This Day in History – 18 Kislev/November 21

A road crew of U.S. Army engineers digging the road bed through the dense matted poplar trees, visible in the background. The construction of the Alaskan Highway, which began at Dawson Creek stretches through the Yukon to Fairbanks, Alaska, went on night and day. (AP Photo/Grant MacDonald)
A road crew of U.S. Army engineers digging the road bed through the dense matted poplar trees, visible in the background. The construction of the Alaskan Highway, which began at Dawson Creek stretches through the Yukon to Fairbanks, Alaska, went on night and day. (AP Photo/Grant MacDonald)

18 Kislev

In 5554/1793, the Jews of Strasbourg, France, were forbidden to circumcise their infants, to wear beards or to own Hebrew books.

In 5679/1918, Polish forces attacked the Jews of Lvov.

Yahrtzeiten

4998/1237, Rabbeinu Avraham ben HaRambam, zt”l, mechaber of Hamaspik L’Ovdei Hashem

5497/1736, Harav Aryeh Leib Darshan of Posen, zt”l

5572/1811, Harav Baruch of Mezhibuzh, zt”l

5622/1861, Harav Yekusiel Shmuel Shmelke of Sassov, zt”l

5636/1875, Harav Yosef Yitzchak of Ovritch, zt”l, son of the Tzemach Tzedek of Lubavitch

5650/1889, Harav Mordechai Alishberg of Boisk, zt”l

5697/1936, Harav Chaim Tzvi Ehrenreich, zt”l, mechaber of Shu”t Kav Chaim and Ketzei Hamateh on Mateh Ephraim

5770/2009  Harav Levi Yitzchak Horowitz, zt”l, Bostoner Rebbe of Boston and Yerushalayim


 

5656/2005

Harav Tzvi Ze’ev Paley, zt”l, Mashgiach of Yeshivas Knesses Yisrael Chevron

Harav Tzvi Ze’ev Hirsh Paley was born in 5671/1911 in Shklov, Lithuania. His father was Harav Avraham Noach Paley, one of the talmidim of the Alter of Slabodka. He moved to Eretz Yisrael with his parents at the age of 14.

The family settled in Chevron, where his father gave a regular mussar shiur in the famed Chevron yeshivah. During the 5689/1929 Arab riots, the Paley family was miraculously spared when an Arab hid them in a cellar under the house of Harav Yechezkel Sarna, zt”l, who was in Yerushalayim at the time. When the murderers came to the house, the Arab told them no one was there, and they moved on.

The few survivors of the pogrom moved to Yerushalayim, where they re-established Yeshivas Knesses Yisrael Chevron in the Geulah neighborhood. Harav Paley was one of the last surviving talmidim who had learned in the yeshivah in Chevron.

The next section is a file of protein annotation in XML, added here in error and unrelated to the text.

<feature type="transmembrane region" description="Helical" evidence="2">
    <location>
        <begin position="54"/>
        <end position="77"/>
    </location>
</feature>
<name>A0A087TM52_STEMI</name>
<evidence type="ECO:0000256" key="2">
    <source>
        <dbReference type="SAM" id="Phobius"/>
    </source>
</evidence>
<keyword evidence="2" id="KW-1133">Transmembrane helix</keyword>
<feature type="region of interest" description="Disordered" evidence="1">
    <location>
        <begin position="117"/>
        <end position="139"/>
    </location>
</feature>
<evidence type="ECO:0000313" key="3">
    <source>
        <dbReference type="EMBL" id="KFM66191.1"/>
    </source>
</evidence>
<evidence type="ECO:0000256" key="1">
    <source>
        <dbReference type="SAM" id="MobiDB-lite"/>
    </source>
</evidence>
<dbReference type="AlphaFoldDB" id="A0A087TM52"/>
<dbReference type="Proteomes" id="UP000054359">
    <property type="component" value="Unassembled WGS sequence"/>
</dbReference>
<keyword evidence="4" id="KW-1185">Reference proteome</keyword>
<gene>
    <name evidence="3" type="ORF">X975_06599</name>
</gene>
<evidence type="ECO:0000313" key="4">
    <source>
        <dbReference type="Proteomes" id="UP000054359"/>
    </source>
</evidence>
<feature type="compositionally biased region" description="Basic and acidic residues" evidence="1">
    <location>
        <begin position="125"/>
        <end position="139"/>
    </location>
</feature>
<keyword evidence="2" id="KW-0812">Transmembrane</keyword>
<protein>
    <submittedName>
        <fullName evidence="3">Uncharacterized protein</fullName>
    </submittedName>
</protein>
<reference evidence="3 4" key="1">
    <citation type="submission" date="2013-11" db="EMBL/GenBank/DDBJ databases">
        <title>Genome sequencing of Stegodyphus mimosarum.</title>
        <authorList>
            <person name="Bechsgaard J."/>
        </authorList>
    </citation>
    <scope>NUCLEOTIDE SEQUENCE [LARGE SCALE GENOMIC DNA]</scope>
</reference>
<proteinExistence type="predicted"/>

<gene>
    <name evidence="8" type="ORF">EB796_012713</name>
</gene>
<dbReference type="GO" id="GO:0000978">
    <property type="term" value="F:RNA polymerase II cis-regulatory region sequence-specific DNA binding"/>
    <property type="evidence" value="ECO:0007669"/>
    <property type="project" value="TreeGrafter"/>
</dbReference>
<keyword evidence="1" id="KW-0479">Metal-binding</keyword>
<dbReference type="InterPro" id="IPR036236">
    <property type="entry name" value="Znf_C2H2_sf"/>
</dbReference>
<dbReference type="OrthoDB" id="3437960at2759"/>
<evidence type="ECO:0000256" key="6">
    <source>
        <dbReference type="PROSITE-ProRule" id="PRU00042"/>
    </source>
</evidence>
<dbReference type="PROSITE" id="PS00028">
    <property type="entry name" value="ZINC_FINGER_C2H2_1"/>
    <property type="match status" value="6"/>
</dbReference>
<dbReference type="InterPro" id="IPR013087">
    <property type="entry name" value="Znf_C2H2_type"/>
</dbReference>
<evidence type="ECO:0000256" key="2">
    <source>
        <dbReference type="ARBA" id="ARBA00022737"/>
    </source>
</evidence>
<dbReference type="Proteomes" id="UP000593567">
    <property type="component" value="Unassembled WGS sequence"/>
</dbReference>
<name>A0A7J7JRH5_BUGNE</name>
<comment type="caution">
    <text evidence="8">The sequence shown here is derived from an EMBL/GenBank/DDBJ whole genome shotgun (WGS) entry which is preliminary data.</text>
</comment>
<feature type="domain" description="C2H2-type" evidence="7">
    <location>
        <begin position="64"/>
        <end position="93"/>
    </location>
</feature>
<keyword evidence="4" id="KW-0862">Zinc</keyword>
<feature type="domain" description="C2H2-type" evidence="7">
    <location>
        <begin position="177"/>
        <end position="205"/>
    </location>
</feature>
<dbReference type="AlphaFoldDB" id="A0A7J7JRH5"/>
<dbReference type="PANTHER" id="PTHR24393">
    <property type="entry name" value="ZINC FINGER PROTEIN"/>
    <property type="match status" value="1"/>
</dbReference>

As a bachur he was very close to the Roshei Yeshivah Harav Isaac Sher, Harav Moshe Mordechai Epstein, the Alter of Slabodka, Harav Yechezkel Sarna, and the mashgiach, Harav Leib Chasman. He was particularly drawn to the mussar shmuessen given by Harav Elya Lopian and was considered Reb Elya’s talmid muvhak.

When Reb Elya moved on to the new yeshivah in Kfar Chassidim, Harav Paley traveled north once a week with his chavrusa, Harav Shalom Schwadron, to hear Reb Elya’s mussar shiur. Later he took his sons before they became bar mitzvah to get a brachah from Reb Elya.

For over 55 years Rav Paley served as mashgiach of the Chevron Yeshivah, teaching mussar to thousands of talmidim.

Harav Paley was totally devoted to his students, and his house was open to them at all times.

Harav Paley was famed as a baal tefillah, and for many years he was the shaliach tzibbur for Shacharis during the Yamim Nora’im.

The mashgiach also ran a one-man tzedakah operation. He distributed funds to thousands of families before Pesach, without their ever discovering who had helped them.

Harav Paley was niftar on 20 Kislev 5756/2005, at the age of 95. He was buried on Har Hazeisim near the kever of Harav Meir Chodosh.

Some of his shmuessen have been compiled and published as Nachalas Tzvi.

Zecher tzaddik livrachah.


November 21

In 1789, North Carolina became the 12th state to ratify the U.S. Constitution.

In 1861, Judah Benjamin, who had been acting Confederate Secretary of War, was formally named to the post.

In 1920, the Irish Republican Army killed 12 British intelligence officers and two auxiliary policemen in the Dublin area; British forces responded by raiding a soccer match, killing 14 civilians.

In 1922, Rebecca L. Felton of Georgia was sworn in as the first woman to serve in the U.S. Senate.

In 1942, the Alaska Highway was formally opened.

In 1969, the Senate voted down the Supreme Court nomination of Clement F. Haynsworth, 55–45, the first such rejection since 1930.

In 1973, President Richard Nixon’s attorney, J. Fred Buzhardt, revealed the existence of an 18½-minute gap in one of the White House tape recordings related to Watergate.

In 1974, bombs exploded at a pair of pubs in Birmingham, England, killing 21 people. (Six suspects were convicted of the attack, but the convictions of the so-called “Birmingham Six” were overturned in 1991.)

In 1995, the Dow Jones industrial average closed above the 5,000 mark for the first time, rising 40.46 points to end the day at 5,023.55.